That would be hard to say because really beneficial mutations become well distributed through the genome. Basically the differences between us and chimpanzees are a catalog of all the beneficial (or completely neutral) mutations since the ~4.7 M years since we diverged from each other. Separating them from changes which have no special effect would be ...


7

Standing genetic variation is when there is more than one allele at locus in the population at the time-point in question. When an allele goes to fixation there is no standing genetic variation at the locus until new mutations occur. Loci where alleles are not fixed are described as having standing genetic variation. "Standing genetic variation: the ...


7

Pink individuals of the katydid species Amblycorypha oblongifolia are a relatively uncommon but natural phenomenon with a long history of research. It looks from popular press accounts (Science Friday, Scientific American) that the pink coloration may be caused by a dominant allele, and is only rare because of a high selection pressure against pink ...


7

It is called conditional mutation. You flox (put lox sites around) gene of interest and express Cre recombinase driven by tissue-of-interest-specific promoter. Illustration from here: Using chemically-activatable variant of Cre recombinase (cre-ER) you can create knock-out in some cells of tissue of interest, not every. Addition: a bit weird but still ...


7

No, not necessarily! The terms might be confusing I agree. The most common allele (the wild type allele) might be a mutant of one other type of allele (one mutant allele) present in the population. The reason we call the least common alleles the mutant alleles is that beneficial mutations are rare compared to neutral or deleterious mutations. If at a given ...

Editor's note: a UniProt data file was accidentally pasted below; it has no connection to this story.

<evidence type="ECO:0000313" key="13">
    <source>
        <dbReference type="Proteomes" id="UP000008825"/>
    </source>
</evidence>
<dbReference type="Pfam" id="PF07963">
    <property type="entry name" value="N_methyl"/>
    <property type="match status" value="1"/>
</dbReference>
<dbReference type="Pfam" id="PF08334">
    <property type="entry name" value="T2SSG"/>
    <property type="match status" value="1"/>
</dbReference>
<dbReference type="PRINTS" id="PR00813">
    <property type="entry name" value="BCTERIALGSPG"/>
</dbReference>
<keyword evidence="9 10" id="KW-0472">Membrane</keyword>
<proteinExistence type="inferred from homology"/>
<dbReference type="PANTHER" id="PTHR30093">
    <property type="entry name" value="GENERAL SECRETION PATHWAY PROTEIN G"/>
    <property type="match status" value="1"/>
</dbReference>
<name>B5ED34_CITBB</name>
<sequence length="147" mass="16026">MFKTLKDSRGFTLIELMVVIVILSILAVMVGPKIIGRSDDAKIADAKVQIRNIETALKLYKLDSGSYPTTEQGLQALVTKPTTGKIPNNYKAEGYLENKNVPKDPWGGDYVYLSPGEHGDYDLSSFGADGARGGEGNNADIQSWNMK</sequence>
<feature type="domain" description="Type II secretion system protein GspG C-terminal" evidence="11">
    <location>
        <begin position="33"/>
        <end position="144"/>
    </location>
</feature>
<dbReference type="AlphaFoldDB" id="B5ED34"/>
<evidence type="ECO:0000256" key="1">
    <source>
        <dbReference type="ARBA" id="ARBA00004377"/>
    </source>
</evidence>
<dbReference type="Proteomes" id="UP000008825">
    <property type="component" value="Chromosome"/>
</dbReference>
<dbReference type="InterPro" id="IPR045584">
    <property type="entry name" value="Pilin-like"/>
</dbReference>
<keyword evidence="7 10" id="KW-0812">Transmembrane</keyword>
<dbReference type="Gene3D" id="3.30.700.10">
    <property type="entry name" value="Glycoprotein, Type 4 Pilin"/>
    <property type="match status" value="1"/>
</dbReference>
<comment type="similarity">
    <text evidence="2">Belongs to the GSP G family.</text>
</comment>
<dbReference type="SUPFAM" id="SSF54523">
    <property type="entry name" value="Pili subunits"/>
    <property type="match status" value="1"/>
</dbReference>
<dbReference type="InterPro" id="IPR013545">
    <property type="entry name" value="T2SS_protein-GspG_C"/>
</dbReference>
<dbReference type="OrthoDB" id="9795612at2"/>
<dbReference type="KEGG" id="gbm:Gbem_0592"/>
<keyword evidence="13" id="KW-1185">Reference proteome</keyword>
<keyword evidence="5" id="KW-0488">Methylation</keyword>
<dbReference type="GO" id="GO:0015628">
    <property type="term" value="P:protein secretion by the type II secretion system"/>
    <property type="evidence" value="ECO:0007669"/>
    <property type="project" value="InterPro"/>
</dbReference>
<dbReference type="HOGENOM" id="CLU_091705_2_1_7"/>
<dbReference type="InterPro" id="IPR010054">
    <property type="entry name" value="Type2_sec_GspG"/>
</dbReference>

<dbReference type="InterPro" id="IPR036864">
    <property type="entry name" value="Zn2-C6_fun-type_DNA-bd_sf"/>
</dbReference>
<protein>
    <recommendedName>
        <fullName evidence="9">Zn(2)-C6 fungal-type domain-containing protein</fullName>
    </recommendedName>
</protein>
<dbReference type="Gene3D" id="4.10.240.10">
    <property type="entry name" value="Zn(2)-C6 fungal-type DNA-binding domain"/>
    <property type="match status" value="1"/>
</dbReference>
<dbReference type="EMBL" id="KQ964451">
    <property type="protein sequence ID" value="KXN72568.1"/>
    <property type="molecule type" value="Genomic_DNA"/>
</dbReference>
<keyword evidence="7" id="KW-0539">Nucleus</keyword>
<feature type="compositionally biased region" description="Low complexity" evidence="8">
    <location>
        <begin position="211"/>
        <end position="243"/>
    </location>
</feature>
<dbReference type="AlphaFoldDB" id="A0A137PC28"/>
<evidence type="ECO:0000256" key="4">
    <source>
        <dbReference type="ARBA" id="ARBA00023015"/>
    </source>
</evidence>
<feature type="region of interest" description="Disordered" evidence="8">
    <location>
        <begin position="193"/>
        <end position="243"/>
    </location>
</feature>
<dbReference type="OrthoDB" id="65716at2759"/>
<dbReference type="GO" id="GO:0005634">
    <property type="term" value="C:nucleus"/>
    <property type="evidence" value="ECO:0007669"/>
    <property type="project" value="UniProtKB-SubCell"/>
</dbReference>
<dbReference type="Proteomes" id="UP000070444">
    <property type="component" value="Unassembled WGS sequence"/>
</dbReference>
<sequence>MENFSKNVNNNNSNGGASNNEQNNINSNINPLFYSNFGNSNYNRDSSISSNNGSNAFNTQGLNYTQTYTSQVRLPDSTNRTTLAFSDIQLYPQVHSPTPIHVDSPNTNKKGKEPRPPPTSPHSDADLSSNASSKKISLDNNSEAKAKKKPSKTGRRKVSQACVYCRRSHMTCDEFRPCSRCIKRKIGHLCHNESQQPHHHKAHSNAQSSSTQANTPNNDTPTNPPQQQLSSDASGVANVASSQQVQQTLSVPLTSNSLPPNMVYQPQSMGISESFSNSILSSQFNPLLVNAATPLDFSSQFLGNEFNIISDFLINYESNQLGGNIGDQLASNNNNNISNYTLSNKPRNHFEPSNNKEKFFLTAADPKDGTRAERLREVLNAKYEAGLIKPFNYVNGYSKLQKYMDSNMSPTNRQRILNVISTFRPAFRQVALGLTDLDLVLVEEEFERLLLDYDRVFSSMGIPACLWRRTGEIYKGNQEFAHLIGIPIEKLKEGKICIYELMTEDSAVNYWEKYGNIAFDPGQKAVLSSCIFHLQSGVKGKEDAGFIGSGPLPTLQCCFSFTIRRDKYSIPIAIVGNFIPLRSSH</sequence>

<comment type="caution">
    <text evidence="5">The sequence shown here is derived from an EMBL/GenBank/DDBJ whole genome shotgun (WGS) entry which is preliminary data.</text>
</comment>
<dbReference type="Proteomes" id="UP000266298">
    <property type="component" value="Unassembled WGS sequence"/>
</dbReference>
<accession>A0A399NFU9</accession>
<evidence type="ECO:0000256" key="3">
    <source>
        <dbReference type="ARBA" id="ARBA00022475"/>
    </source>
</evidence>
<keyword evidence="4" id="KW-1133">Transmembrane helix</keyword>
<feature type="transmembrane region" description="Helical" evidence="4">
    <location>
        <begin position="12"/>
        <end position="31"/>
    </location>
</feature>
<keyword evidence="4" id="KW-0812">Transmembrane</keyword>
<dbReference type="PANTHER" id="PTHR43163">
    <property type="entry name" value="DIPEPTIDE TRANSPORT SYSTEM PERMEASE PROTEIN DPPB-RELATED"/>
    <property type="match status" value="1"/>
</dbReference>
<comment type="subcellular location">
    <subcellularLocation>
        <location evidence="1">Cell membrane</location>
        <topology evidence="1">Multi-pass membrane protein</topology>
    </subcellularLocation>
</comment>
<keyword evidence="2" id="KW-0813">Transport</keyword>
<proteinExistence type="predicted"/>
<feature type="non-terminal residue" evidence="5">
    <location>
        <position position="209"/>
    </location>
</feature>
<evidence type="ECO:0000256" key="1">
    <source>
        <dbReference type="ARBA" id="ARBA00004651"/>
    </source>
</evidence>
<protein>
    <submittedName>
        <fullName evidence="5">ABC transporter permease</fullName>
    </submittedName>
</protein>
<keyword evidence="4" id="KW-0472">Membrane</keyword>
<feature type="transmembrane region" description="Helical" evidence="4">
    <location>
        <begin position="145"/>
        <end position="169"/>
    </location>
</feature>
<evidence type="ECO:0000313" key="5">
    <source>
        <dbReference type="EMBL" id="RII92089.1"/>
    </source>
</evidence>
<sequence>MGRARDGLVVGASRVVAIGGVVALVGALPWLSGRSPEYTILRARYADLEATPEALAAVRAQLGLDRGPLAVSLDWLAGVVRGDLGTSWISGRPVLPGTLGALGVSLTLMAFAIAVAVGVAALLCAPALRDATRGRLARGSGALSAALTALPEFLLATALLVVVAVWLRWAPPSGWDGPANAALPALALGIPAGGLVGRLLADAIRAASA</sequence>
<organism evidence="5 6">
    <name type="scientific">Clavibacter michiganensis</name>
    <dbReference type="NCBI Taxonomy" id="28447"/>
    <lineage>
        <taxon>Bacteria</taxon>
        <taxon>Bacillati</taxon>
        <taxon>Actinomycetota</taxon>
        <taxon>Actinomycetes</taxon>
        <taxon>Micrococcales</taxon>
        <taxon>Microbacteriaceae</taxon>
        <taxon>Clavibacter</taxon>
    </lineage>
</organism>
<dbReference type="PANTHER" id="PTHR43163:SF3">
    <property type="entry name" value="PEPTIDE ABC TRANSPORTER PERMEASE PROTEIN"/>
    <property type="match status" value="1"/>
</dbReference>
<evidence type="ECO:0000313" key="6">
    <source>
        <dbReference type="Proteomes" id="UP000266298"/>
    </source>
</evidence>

7

You may be interested in this 2005 Nature paper from the Chimpanzee Sequencing and Analysis Consortium: Initial sequence of the chimpanzee genome and comparison with the human genome. It breaks down the most common categories of genetic variation: Single-nucleotide substitutions occur at a mean rate of 1.23% between copies of the human and chimpanzee ...


7

Not less efficient, but introns are under less selective pressure than exons. Exons actually encode the protein. A single bp insertion will ruin a mRNA encoding a protein by causing a frame shift in how the sequence is read. However the same is not true for introns. 1bp insertion even if the intron has function such as transcription or translation factor ...


7

Lactase persistence This is a somewhat unusual example but has been well studied, and would seem to satisfy the criteria of the question. Let me start by quoting the Wikipedia entry for those unfamiliar with the phenomenon: Lactase persistence is the continued activity of the enzyme lactase in adulthood. Since lactase’s only function is the digestion of ...


7

A recessive gene for four leaves has been identified (Tashiro et al., 2010). The clover is a tetraploid species and together with the fact that environmental conditions may also suppress the development of the fourth leaf, it indeed takes a lot of luck to find one. If it will bring you any is another question though. In fact they are aiming at making a four-...


7

The ability of a population to respond to environmental change through evolution occurs over generations, and so the generation time of an organism has to be less than the time scale of the environmental change for such an increase in mutation rate to be beneficial. For bacteria at least, the answer to your question is yes. Bacterial stress responses ...